In order to start a magazine, an applicant has to have his form cleared and stamped by, in turn, the city magistrate, the local police, the city magistrate, the provincial press information department, the chief minister’s office, the provincial press information department, the federal press information department, the intelligence bureau, the federal press information department, the provincial press information department, the deputy commissioner and, once again, for luck, the provincial press information department.
In order to start a magazine, an applicant has to have his form cleared and stamped by, in turn, the city magistrate, the local police, the city magistrate
Several decisions were critical and some moments were noteworthy. Jugnu had to be the listed as the “publisher” because I was too notorious an offender for comfort. Then we waited to apply pending the arrival of a City Magistrate who might be more sympathetic than curious. As luck would have it, Mr Sher Afghan, with antecedents in Okara from where Jugnu’s family hails, arrived on the scene in 1985 and helped push the application along. Then a friendly Director General Public Relations Punjab nudged the file to chief minister Nawaz Sharif’s office where it lay in cold storage for months until Jugnu’s cousin-in-law Javed Bokhari was appointed principal secretary to the CM and put up the file to Nawaz Sharif.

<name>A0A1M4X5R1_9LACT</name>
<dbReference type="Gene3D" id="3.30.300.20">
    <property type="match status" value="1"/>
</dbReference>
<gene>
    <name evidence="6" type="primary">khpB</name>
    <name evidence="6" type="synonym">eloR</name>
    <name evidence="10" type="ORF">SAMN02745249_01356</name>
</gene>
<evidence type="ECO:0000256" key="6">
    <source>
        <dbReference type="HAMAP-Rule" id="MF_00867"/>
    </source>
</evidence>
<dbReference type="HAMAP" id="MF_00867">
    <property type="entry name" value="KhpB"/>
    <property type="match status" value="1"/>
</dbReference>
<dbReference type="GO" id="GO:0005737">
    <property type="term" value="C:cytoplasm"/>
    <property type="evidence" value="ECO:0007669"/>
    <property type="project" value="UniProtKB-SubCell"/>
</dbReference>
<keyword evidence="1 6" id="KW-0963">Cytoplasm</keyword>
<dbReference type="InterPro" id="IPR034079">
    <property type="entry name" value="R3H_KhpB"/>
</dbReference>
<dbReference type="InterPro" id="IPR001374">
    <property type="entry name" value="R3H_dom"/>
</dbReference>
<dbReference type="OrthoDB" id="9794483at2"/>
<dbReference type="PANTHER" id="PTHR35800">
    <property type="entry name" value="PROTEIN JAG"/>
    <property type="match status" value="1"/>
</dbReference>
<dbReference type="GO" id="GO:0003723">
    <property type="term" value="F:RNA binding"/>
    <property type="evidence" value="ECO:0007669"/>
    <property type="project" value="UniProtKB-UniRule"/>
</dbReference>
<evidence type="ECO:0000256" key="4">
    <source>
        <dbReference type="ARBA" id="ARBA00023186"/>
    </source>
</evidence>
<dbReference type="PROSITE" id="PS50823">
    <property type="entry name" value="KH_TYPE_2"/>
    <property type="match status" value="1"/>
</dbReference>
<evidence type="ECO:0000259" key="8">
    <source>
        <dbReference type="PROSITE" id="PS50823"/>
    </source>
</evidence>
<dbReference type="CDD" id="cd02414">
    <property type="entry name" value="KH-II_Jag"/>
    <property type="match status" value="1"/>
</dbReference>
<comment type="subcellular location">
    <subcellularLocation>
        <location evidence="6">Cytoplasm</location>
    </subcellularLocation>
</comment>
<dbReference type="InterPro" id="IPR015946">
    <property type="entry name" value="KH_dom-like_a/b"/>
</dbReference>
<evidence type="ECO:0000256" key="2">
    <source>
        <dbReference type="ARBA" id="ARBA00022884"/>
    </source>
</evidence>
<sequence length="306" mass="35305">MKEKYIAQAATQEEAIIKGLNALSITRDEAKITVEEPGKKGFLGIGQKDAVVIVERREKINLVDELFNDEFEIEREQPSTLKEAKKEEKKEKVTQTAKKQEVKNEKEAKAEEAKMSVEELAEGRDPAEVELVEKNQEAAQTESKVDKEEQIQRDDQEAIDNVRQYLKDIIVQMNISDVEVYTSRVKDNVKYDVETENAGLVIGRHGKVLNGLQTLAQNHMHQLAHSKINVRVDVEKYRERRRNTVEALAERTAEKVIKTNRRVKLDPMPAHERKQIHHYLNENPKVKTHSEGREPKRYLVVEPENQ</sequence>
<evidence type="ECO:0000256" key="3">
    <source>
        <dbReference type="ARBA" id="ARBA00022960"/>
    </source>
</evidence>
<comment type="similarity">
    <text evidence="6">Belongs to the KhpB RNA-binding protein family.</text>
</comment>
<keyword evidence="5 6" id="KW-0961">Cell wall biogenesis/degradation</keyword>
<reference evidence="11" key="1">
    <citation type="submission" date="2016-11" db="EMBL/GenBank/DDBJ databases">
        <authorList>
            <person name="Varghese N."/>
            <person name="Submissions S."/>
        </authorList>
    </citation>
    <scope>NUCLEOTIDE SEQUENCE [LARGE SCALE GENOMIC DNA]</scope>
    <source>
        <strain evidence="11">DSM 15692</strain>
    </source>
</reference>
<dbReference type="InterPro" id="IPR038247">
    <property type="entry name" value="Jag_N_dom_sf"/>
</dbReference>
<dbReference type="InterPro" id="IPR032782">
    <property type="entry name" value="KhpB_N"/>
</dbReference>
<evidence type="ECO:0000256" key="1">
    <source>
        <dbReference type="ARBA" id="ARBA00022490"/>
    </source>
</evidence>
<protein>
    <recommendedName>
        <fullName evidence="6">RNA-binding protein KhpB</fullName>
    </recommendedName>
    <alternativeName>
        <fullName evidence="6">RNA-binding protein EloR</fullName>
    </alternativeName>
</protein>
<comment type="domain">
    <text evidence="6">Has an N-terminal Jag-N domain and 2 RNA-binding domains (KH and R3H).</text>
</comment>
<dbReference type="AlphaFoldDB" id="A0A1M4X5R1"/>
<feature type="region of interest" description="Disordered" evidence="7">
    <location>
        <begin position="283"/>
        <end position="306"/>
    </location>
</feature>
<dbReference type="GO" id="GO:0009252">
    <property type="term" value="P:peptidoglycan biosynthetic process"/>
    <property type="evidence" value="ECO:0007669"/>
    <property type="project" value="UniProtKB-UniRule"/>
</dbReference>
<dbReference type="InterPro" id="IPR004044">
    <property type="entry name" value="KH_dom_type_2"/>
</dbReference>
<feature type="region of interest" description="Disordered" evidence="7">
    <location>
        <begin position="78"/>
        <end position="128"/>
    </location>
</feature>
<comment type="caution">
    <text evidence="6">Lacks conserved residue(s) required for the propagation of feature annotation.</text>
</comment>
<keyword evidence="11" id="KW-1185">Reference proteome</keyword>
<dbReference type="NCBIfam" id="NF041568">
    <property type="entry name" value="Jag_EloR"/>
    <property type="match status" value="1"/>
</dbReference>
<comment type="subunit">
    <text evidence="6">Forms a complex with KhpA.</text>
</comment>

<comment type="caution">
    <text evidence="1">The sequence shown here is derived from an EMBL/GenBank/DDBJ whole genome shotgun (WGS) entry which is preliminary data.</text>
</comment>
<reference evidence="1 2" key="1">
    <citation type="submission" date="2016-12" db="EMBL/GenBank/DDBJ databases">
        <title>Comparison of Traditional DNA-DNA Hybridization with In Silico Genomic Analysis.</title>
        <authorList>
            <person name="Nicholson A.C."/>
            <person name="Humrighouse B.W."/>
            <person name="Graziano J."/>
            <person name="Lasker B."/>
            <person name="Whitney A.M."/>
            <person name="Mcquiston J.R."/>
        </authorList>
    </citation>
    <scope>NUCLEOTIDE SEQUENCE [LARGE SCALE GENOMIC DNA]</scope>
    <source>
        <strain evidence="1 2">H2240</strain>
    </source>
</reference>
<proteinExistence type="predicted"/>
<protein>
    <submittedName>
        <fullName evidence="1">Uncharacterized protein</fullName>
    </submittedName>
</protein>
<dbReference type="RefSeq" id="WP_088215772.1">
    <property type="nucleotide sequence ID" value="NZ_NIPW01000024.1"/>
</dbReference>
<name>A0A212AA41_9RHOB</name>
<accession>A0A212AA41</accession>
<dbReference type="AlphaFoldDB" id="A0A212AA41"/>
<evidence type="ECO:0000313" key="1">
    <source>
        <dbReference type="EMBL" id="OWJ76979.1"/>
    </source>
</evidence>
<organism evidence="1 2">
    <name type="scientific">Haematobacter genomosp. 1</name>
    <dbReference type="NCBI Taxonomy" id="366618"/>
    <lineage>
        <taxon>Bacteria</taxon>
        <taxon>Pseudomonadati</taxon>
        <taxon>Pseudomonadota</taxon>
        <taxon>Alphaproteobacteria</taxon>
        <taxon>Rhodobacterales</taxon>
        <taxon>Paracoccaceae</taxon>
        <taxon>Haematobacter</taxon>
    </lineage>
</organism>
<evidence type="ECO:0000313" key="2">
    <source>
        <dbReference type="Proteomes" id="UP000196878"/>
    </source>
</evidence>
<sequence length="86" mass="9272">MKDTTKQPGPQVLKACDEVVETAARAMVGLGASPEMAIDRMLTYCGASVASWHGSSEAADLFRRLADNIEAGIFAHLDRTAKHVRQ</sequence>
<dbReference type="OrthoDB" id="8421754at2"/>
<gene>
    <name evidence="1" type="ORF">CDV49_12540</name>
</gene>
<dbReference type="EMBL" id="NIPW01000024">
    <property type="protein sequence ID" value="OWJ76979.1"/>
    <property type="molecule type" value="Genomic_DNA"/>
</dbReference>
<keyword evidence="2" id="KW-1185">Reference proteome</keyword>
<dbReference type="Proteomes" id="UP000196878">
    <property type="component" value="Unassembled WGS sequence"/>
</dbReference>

When Jugnu was called for an interview with Mr Sharif, she was pregnant with Mira and looking sufficiently benign. Nawaz was pleased to note that she was the niece of Syed Sajjad Haider, a stalwart of the Muslim League from Okara. But he was more than a little curious when she confirmed for him that she was Syeda Abida Hussain’s cousin. “Ah”, said Nawaz, his eyes narrowing, “is this going to be a political paper?”. “Of course not”, Jugnu smiled back, feigning innocence, “it’s going to be a social chit chat thing, you know, with lots of pictures of parties and weddings”.
“Good”, advised Nawaz, adding “I hope you won’t get me into trouble”. And with a flourish he signed the paper.
A month later, there was a knock on my office door and in walked a thick set, rather ominous looking Police Inspector with a file under his arm.
“Najam Aziz Sethi, s/o Abdul Aziz Sethi?”, he inquired in an officious manner. “Yes”, I mumbled.